MOSCOW, May 24. /TASS/. Russian Foreign Ministry Spokeswoman Maria Zakharova on Wednesday took a dig at threats by the US State Department to levy restrictions on Georgia over its move to resume flights with Russia.
"There’s no other way to call [the statements by the State Department] than interference in the internal affairs of sovereign states," the diplomat said at a news conference. "We regard such mentoring statements from Washington as interference in the internal affairs of sovereign states and in their relations with third countries and overt pressure."
According to Zakharova, there is no and cannot be a "rational explanation" for why the US considers it possible to comment on agreements between two sovereign countries.
"If the US places human rights at the forefront of its policy everywhere, then probably they should look at this specific humanitarian situation from the human rights perspective. There is nothing more difficult than crossing the border between the two countries that have had such close ties, including long-standing familial and humanitarian ties, when there’re no direct flights," she went on to say.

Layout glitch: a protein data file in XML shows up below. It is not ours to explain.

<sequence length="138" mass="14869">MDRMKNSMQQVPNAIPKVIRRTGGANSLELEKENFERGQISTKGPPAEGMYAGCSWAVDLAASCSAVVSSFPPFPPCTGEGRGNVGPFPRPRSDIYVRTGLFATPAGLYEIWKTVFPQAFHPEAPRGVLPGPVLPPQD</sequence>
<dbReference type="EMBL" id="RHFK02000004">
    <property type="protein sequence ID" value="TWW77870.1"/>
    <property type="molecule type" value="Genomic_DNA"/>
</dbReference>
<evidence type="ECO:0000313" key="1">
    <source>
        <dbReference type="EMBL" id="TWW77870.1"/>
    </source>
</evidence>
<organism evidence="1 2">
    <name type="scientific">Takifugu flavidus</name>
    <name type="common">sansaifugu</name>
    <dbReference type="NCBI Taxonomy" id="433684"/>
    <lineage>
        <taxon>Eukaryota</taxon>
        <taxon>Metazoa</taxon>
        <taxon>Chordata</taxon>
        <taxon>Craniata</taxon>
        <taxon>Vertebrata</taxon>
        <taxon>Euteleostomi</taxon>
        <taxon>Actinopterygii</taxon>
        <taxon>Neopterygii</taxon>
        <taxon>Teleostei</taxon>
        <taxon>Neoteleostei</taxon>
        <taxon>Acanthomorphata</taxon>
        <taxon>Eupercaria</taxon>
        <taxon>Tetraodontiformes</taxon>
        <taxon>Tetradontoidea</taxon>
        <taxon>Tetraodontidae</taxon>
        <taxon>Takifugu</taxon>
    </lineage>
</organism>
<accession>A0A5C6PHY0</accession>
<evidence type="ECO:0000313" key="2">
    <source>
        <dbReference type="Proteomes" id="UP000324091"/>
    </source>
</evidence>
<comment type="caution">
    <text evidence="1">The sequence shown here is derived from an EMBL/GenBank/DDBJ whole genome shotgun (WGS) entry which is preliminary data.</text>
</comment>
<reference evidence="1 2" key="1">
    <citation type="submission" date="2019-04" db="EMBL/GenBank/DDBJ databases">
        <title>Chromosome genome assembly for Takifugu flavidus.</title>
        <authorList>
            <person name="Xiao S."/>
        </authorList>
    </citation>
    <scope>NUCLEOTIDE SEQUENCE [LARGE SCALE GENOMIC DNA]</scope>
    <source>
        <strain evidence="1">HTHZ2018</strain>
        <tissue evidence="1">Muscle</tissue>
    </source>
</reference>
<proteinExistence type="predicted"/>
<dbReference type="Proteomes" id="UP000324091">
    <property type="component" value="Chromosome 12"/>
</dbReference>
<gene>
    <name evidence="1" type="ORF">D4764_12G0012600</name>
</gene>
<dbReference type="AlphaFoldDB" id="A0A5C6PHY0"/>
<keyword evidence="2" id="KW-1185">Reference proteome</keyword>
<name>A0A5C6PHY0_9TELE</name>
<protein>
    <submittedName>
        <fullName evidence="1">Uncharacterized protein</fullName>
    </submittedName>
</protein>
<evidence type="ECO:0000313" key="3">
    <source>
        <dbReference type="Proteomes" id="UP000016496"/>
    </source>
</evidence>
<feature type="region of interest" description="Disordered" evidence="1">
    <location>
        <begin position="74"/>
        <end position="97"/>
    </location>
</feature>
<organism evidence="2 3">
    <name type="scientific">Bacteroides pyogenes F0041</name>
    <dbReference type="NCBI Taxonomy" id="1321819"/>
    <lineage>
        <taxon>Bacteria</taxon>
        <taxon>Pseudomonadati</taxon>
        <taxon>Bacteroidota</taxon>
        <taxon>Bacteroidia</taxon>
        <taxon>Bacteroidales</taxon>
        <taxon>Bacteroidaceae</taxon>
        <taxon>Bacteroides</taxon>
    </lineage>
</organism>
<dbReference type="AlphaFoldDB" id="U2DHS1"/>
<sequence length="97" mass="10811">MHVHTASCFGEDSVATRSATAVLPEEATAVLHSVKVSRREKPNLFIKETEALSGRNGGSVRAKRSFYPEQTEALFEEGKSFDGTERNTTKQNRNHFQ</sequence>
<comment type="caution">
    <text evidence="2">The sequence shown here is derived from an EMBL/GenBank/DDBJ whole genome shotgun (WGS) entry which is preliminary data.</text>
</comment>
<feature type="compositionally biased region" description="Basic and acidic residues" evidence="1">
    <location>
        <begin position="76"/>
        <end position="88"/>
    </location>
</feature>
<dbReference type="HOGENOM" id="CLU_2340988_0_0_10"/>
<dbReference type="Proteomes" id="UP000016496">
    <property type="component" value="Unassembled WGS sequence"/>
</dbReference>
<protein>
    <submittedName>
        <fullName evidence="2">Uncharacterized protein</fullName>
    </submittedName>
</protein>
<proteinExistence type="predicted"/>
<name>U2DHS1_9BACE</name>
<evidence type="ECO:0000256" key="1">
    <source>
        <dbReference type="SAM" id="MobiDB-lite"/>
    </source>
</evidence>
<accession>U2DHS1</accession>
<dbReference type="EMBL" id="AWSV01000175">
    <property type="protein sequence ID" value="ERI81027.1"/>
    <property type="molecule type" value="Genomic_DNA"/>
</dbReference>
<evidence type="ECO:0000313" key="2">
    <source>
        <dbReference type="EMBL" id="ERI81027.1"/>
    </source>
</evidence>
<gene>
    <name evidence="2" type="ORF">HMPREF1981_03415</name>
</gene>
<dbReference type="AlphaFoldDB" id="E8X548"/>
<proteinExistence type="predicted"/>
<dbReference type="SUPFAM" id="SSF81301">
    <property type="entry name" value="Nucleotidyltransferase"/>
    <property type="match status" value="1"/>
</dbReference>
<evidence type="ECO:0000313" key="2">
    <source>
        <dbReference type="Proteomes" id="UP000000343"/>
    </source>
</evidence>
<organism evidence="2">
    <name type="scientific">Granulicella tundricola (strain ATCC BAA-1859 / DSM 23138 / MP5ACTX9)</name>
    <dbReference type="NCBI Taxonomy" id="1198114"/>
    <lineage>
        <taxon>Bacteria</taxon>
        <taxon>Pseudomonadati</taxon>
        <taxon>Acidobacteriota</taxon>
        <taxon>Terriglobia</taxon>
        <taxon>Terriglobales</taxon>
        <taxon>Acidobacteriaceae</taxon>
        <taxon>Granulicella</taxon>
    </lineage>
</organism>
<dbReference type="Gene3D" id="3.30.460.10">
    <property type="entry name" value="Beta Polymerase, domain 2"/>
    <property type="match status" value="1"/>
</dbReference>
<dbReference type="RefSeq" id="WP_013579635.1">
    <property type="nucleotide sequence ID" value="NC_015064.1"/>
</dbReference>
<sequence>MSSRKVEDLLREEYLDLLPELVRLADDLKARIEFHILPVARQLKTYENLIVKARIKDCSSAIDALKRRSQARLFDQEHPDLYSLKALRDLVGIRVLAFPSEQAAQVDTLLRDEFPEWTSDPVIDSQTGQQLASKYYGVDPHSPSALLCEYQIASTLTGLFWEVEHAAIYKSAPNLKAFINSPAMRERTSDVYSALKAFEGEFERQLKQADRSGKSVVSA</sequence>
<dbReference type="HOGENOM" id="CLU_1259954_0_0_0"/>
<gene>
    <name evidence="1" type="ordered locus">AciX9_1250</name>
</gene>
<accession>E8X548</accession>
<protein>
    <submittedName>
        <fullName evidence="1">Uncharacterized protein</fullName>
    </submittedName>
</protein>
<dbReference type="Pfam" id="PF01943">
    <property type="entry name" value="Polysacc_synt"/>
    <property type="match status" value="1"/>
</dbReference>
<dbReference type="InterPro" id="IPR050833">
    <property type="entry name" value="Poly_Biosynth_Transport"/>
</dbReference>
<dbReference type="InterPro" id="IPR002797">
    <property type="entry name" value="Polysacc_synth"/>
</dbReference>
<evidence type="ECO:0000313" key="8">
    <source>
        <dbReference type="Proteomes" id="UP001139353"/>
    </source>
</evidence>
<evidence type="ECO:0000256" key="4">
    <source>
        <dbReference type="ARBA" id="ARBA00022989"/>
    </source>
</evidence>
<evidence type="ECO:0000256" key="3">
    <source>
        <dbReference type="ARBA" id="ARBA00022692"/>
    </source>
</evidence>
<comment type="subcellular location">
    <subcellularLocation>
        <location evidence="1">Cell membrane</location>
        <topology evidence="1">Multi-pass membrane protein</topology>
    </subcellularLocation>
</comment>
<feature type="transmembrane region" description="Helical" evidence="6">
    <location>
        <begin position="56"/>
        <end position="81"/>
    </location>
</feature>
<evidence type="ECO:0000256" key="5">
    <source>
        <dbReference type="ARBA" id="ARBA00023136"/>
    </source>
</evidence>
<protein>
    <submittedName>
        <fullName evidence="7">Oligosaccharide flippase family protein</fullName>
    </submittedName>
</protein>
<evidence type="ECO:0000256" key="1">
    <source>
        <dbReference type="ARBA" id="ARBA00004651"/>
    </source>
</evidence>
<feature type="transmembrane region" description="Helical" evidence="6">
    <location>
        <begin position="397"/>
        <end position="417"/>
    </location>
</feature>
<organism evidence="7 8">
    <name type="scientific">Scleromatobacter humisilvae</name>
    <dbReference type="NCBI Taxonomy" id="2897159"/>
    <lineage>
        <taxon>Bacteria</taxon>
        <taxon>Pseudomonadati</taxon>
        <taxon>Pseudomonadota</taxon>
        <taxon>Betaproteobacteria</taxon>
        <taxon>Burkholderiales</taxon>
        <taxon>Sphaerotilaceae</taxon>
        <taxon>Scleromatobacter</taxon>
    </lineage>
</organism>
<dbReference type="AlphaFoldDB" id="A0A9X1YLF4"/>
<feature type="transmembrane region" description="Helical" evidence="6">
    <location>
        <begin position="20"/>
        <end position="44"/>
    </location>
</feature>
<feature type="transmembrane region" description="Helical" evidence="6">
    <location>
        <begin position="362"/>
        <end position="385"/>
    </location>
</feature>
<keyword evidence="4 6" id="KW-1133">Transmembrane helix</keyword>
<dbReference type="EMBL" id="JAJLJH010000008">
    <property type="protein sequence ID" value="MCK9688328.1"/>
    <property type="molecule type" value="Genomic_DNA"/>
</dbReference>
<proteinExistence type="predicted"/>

Earlier, the US State Department threatened to levy sanctions on any company that provided maintenance services to Russian planes at Georgia's airports.
Direct flights return
Russian President Vladimir Putin on May 10 signed a decree to abolish visas for Georgian citizens starting from May 15. In another decree, he lifted a ban on direct flights by Russian airlines to Georgia that Moscow had stood since 2019. The Russian airline Azimut was the first airline to start flights on May 19, after obtaining permission from Georgian aviation authorities. Georgian Airways was the second airline to start direct flights between Georgia and Russia.
Russia introduced visas for Georgians in 2000, while Georgia abolished visas for Russians in 2012. According to Georgian legislation, Russian citizens can visit the country without a visa and stay for up to one year. Diplomatic relations between the two countries were severed by Tbilisi in 2008 after Russia recognized Abkhazia and South Ossetia as independent countries.